Dengue is an acute systemic viral disease that has established itself globally in both endemic and epidemic transmission cycles [6]. Dengue includes its two fatal syndromes, the dengue hemorrhagic fever (DHF) and dengue shock syndrome (DSS) [7]. With more than onethird of the world population living in areas at risk of this infection, dengue virus is a leading cause of illness and death in the tropics and subtropics (scientific working group report on dengue, WHO 2006 [8]. Global distribution map of dengue has estimated and predicted India to be the worst affected [9]. Chikungunya, on the other hand, is a self-limiting disease causing morbidity in the affected individuals and occurs in two phases- an acute febrile phase and an arthralgic chronic phase. In India, chikungunya re-emerged in 2006 [10] after a gap of 32 years and since then has been occurring either as single infection outbreaks or as co-infections with dengue in different parts of India [11-15]. In the recent decades, all four serotypes have been circulating together in Delhi making it into a hyper-endemic state [16] and presenting with concurrent infections. Several clinical reports provide information on these co-infections [15,17]. Chikungunya tends to cluster geographically and overlap with dengue because both share some common symptoms [17].

Material and Methods

Aedes immatures (larvae and pupae) were collected during three different seasons in Delhi, ie, pre monsoon, monsoon and post monsoon. Collections were made once a month from May 2012- October 2012 from four study sites; two from the urban localities of Delhi (South Delhi and West Delhi) and rest two from semi urban localities of Haryana (Bahadurgarh and Bhadana), India. Each study site were around 20-25 kms apart from each other with South Delhi and Bhadana being the farthest localities. Details of the study sites used for the survey are shown in Table 1. Study sites were identified mainly on the basis of incidence of dengue and chikungunya cases reported in the previous years (MCD, NVBDCP), water storage conditions and socioeconomic factors of the population in those localities.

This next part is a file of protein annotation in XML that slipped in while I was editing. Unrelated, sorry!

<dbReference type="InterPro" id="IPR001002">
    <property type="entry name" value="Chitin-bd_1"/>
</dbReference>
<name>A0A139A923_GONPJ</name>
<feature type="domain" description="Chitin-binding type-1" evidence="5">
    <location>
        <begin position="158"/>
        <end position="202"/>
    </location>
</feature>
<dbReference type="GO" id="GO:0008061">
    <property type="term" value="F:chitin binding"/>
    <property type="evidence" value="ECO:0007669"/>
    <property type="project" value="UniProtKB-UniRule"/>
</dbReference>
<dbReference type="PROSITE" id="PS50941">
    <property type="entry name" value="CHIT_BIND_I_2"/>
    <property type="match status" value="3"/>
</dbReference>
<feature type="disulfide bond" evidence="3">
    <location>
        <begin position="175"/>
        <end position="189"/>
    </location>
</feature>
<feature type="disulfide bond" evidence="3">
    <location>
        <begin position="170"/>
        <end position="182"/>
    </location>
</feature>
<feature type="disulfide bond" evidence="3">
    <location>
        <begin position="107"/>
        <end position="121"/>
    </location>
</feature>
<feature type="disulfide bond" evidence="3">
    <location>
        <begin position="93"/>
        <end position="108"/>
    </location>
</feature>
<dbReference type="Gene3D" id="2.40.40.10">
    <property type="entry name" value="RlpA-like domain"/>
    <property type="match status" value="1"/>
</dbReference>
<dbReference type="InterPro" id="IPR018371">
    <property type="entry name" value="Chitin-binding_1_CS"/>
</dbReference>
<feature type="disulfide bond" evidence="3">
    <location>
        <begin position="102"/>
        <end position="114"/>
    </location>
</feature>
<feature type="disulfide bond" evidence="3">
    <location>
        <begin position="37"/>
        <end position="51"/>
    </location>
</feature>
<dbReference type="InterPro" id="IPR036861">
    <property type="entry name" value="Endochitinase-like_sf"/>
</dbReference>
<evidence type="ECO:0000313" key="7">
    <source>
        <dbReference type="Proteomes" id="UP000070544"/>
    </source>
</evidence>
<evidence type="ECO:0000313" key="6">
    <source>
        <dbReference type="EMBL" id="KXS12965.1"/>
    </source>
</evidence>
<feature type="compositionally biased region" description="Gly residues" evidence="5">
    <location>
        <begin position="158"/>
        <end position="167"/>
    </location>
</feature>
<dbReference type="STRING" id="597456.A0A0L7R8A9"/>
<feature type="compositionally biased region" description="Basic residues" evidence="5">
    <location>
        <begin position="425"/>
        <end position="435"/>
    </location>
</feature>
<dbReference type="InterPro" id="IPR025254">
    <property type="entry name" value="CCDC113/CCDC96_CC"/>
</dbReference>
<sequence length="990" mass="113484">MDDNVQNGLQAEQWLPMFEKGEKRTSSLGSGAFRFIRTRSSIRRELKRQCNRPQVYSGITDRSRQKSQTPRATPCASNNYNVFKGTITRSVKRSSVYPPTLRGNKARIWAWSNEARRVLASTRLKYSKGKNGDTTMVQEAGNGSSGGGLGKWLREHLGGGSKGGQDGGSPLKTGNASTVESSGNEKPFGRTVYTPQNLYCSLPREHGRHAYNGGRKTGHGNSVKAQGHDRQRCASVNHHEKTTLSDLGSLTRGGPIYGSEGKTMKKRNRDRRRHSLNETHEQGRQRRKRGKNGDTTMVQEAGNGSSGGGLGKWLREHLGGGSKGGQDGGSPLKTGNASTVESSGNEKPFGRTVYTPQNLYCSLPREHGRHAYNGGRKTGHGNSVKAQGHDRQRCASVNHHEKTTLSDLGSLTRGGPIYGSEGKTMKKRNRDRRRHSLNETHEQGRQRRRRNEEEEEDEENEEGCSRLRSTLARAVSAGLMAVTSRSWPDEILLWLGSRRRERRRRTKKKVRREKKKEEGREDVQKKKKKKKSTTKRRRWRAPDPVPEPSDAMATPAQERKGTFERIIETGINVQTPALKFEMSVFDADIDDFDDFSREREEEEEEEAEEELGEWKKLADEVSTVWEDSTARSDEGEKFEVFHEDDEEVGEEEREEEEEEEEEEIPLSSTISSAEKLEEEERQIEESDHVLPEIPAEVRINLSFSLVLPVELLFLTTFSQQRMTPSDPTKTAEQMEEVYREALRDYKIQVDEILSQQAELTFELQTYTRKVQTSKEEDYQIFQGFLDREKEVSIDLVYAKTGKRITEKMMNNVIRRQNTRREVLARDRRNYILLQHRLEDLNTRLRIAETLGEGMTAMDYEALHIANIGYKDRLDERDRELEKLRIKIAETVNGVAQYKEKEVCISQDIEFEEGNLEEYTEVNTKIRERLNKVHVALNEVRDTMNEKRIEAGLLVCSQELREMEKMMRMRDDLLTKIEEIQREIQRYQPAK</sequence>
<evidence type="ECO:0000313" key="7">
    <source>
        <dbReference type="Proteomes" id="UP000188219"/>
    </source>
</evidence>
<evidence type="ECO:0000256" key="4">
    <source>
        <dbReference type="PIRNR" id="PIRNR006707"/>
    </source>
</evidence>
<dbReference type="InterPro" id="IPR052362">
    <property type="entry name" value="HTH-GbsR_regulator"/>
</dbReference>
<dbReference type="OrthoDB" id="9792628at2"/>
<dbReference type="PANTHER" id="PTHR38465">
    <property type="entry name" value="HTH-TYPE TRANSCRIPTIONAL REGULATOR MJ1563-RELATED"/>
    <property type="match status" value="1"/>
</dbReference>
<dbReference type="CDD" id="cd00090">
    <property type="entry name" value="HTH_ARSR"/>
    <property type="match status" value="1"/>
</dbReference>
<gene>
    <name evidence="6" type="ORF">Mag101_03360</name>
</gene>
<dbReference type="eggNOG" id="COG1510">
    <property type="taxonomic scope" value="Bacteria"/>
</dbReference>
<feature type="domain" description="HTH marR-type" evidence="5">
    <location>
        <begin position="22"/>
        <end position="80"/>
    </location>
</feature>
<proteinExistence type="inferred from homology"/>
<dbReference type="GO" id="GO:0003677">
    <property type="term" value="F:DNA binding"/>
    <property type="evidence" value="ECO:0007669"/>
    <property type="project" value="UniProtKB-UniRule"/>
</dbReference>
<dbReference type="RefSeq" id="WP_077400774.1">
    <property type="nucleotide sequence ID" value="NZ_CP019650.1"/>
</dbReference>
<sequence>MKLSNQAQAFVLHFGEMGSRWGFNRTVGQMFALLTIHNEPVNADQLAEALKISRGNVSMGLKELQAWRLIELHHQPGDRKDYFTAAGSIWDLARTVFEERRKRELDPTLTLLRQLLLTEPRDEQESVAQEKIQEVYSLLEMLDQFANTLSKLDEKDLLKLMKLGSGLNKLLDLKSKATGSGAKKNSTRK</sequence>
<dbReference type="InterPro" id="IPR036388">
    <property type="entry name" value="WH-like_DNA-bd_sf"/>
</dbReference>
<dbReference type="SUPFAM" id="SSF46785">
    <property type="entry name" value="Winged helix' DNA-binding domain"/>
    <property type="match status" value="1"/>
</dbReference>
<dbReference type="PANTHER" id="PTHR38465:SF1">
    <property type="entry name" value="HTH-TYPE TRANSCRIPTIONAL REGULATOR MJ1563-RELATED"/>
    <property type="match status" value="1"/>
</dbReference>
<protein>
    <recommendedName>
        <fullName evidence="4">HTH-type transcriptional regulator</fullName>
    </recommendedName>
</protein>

Study site Locality type Longitude Latitude
Delhi - South Delhi, West Delhi (2 districts) Urban 28°36'N 77°12'E
Haryana -Jhajjar, Bahadurgarh (2 districts) Semi urban 27°39'N 77°36' E

Table 1: Details of study sites.

After collections, the immatures were reared in the lab and upon emergence, adults identified [18-21]. After species identification, Aedes aegypti mosquitoes were separated on the basis of their sex and collection sites. Mosquitoes were pooled (n≤10 each for male and female) breeding site-wise and stored in Trizol at -80°C until further use. Using primers listed in Table 2, RT PCR for DENV serotypes and CHIKV were performed. The amplified products were purified, sequenced and phylogenetic analysis performed.

Origin Gene Sequence (5’ -> 3’) Amplicon size Source
CHIKV
E1 gene
Forward TACCCATTTATGTGGGGC 298 bps [14]
Reverse GCCTTTGTACACCACGATT
CHIKV
E1 gene
Forward GCTCCGCGTCCTTTACC 555 bps [54]
Reverse ATGGCGACGCCCCCAAAGTC
DENV Universal Forward TGGCTGGTGCACAGACAATGGTT 510bps [55]
  Reverse GCTGTGTCACCCAGAATGGCCAT  
DENV1 Forward GGGGCTTCAACATCCCAAGAG 405 bps
Reverse GCTTAGTTTCAAAGCTTTTTCAC
DENV2 Forward ATCCAGATGTCATCAGGAAAC 346 bps